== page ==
Clear­ing things up

Bangkok Post - - WORLD -

Re: “Songkhla power plant sit-in an en­ergy wake-up call”, (Opin­ion, Aug 25).

The Egat has im­ple­mented a coal-fired power plant project in Songkhla’s Thepha district un­der the Thai­land Power De­vel­op­ment Plan 2015 (BE 2558-2579) to im­prove the power sys­tem’s re­li­a­bil­ity in south­ern Thai­land that cur­rently re­lies on elec­tric­ity trans­mis­sion from the cen­tral re­gion and to di­ver­sify fuel sources for power generation.

On Aug 30, the Of­fice of Nat­u­ral Re­sources and En­vi­ron­men­tal Pol­icy and Plan­ning (Onep) to­gether with Egat of­fi­cially an­nounced that af­ter one year and 10 months of com­plet­ing the En­vi­ron­men­tal and Health Im­pact As­sess­ment (EHIA) process, the EHIA re­port was ap­proved by state en­vi­ron­men­tal ex­perts. The power plant’s EHIA study in­volved proper pub­lic par­tic­i­pa­tion from the be­gin­ning. As re­quired by the law, three pub­lic hear­ings on this power project were held. All con­cerns and sug­ges­tions de­liv­ered by ad­vo­cates and op­po­nents were in­cluded, while rep­re­sen­ta­tives of the op­po­nents were in­vited to ex­press their con­cerns to state en­vi­ron­men­tal ex­perts. All in­for­ma­tion from the pub­lic hear­ings was pub­li­cised for trans­parency. On March 27, the Na­tional Coun­cil for Peace and Or­der (NCPO) or­gan­ised fo­rums in three prov­inces, namely Songkhla, Krabi, and Su­rat Thani to cre­ate un­der­stand­ing and pro­vide the pub­lic with a chan­nel to voice their opin­ions on the en­ergy sit­u­a­tion in the 14 south­ern prov­inces.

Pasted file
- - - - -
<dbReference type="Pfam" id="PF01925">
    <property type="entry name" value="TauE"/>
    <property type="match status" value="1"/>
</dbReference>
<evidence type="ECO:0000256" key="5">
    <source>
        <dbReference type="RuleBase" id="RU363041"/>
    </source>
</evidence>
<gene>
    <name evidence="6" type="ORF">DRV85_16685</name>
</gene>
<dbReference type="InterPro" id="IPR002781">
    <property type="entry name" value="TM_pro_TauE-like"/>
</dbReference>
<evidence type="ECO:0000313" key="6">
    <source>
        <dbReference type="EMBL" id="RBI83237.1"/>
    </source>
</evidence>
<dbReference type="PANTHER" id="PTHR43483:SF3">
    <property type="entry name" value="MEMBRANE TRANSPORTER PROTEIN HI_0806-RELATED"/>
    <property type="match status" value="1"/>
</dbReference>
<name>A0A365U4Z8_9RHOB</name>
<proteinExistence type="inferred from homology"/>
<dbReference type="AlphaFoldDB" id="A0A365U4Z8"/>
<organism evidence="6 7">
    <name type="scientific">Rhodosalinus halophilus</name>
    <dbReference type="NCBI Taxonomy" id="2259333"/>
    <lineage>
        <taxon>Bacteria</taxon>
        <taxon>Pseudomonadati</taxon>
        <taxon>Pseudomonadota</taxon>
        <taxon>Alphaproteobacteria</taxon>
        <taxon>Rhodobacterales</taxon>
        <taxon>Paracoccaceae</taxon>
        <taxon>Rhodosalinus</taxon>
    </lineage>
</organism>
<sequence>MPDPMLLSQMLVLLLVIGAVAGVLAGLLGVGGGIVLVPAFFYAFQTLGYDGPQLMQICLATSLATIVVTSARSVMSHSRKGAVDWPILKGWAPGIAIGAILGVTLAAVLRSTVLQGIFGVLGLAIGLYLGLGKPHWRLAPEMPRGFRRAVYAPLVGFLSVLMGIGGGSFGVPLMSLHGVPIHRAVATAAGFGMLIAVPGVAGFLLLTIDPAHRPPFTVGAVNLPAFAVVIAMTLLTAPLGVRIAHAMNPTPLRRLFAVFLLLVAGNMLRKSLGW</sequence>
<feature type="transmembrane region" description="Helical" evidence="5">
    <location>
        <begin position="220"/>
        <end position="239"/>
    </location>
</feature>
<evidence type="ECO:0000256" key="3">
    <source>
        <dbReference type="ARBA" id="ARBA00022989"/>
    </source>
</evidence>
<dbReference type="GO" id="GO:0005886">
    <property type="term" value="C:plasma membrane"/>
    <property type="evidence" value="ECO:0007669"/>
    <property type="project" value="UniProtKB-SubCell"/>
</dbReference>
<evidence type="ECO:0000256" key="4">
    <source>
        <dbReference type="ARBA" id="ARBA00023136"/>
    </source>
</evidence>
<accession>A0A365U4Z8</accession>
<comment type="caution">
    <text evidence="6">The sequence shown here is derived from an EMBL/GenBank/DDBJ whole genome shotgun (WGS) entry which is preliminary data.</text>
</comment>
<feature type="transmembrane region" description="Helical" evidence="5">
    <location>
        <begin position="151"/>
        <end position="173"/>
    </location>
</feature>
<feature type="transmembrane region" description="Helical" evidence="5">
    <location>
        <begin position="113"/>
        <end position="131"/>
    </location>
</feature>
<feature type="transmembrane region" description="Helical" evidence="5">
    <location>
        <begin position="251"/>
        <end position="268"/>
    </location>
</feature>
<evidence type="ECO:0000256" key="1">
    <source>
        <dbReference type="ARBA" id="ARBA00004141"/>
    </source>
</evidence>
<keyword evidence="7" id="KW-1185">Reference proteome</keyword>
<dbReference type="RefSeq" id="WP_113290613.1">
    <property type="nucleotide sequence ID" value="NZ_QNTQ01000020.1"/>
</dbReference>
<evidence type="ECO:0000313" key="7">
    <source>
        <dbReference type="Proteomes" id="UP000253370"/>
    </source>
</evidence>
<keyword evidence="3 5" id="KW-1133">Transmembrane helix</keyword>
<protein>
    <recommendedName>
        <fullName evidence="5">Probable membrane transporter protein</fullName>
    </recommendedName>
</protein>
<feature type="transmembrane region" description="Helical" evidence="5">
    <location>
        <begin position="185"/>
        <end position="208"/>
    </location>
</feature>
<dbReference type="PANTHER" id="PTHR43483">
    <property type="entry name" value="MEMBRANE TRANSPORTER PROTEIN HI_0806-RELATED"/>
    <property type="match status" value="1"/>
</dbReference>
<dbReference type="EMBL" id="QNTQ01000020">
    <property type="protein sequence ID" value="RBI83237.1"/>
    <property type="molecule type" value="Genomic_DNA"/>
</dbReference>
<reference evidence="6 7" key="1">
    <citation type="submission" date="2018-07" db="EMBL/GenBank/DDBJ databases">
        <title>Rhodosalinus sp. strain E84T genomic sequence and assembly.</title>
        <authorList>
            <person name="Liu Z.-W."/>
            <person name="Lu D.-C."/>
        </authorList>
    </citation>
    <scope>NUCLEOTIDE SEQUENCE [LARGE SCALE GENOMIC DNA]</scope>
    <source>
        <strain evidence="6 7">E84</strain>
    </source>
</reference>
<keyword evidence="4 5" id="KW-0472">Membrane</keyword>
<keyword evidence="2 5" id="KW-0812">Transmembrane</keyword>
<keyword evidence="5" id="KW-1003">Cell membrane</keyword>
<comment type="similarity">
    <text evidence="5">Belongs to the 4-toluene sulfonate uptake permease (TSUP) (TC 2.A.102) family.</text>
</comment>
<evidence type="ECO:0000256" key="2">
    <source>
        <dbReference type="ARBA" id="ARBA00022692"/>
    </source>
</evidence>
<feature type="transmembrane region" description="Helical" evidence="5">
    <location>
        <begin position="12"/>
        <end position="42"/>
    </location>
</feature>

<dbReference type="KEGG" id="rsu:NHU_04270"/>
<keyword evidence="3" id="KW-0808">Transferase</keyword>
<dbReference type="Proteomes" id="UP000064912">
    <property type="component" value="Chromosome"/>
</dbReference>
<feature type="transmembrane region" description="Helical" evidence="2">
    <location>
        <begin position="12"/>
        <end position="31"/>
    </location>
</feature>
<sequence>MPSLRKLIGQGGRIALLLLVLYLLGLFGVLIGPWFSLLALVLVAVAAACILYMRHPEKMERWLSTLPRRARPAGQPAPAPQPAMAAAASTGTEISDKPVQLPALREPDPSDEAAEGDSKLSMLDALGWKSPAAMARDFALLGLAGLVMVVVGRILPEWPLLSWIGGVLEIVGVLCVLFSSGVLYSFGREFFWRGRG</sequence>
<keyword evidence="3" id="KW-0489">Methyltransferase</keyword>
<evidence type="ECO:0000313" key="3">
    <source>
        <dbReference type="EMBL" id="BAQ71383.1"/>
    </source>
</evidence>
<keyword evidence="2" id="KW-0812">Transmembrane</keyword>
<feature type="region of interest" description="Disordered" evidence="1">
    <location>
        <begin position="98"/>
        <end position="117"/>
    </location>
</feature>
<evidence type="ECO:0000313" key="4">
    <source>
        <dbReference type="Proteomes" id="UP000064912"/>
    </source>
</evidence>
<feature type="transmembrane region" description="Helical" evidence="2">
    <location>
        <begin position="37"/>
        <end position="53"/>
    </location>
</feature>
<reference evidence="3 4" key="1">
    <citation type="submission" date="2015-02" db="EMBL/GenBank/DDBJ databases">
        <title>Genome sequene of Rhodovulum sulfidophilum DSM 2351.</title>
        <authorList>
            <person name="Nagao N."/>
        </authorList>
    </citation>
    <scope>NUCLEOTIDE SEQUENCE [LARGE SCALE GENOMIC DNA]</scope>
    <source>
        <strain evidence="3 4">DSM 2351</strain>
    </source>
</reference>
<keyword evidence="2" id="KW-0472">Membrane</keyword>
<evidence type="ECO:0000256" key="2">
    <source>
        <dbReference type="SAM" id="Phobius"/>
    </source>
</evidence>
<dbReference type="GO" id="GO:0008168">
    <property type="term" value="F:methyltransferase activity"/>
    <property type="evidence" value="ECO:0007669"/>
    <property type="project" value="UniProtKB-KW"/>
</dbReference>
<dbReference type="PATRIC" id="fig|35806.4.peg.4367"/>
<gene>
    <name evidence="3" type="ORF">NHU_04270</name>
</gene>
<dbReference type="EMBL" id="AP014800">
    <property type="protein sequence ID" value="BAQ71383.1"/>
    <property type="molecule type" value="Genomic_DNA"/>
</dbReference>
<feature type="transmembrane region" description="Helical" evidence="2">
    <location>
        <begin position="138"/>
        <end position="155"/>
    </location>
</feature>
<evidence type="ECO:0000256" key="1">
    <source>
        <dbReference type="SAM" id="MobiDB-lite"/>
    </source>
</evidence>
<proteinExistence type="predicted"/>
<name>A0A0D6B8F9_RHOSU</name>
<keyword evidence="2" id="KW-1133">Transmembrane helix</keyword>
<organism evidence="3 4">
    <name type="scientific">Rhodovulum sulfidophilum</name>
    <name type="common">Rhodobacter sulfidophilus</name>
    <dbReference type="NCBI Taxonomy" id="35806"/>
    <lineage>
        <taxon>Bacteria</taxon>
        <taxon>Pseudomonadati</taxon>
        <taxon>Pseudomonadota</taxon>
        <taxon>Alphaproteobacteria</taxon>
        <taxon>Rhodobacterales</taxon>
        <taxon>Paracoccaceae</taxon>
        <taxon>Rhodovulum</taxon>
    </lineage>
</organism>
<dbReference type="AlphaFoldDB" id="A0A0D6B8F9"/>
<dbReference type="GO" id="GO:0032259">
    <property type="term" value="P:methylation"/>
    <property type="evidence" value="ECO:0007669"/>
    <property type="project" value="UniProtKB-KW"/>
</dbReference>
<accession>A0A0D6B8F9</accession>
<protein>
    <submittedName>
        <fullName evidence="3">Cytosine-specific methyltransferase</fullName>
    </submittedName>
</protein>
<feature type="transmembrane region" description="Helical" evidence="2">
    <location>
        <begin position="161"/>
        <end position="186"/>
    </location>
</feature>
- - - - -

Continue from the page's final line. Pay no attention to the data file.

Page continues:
Af­ter this, the com­plete EHIA re­port will be sub­mit­ted to Onep be­fore be­ing for­warded to the Na­tional En­vi­ron­ment Board to be con­sid­ered by the cabi­net as re­quired by law.

The present tech­nol­ogy of coal-fired power plants, called Clean Coal Tech­nol­ogy which is glob­ally used, is equipped with a pol­lu­tant re­moval sys­tem which can con­trol emis­sions to be three times lower than stan­dard lev­els. As a re­sult, the power plant will not have an im­pact on com­mu­ni­ties and the en­vi­ron­ment.

The Egat has pro­moted the de­vel­op­ment of re­new­able en­ergy in par­al­lel with fos­sil fuel power plants, which also com­plies with the Al­ter­na­tive En­ergy De­vel­op­ment Plan 2015 (BE 2558-2579) that pro­motes re­new­able en­ergy use in ev­ery sec­tor. The tar­get of elec­tric­ity generation from re­new­able en­ergy in 2036 is set at 15-20%, com­pared to its share in 2014 at 9%. In other words, the coun­try’s re­new­able en­ergy ca­pac­ity will in­crease from 4,494.03MW to 19,684.40MW, and 514MW of them will be de­vel­oped by Egat. To im­prove ef­fi­ciency and re­duce the lim­i­ta­tions of power generation from re­new­able en­ergy, Egat has as­signed im­por­tance to tech­nol­ogy and in­no­va­tion de­vel­op­ment such as en­ergy stor­age sys­tems and hy­brid en­ergy sys­tems which com­bine two or more re­new­able en­ergy sources in the same area as well as de­vel­op­ing a smart grid to help man­age the elec­tric­ity sys­tem.

For the tran­si­tion to re­new­able en­ergy, the fos­sil fuel power plants are still needed to keep power sys­tem se­cu­rity. As a backup, these power plants al­low re­new­able en­ergy ca­pac­ity to be added to the sys­tem with­out prob­lems.

SANIT NIYAMAKOM Di­rec­tor of Cor­po­rate Com­mu­ni­ca­tions Di­vi­sion

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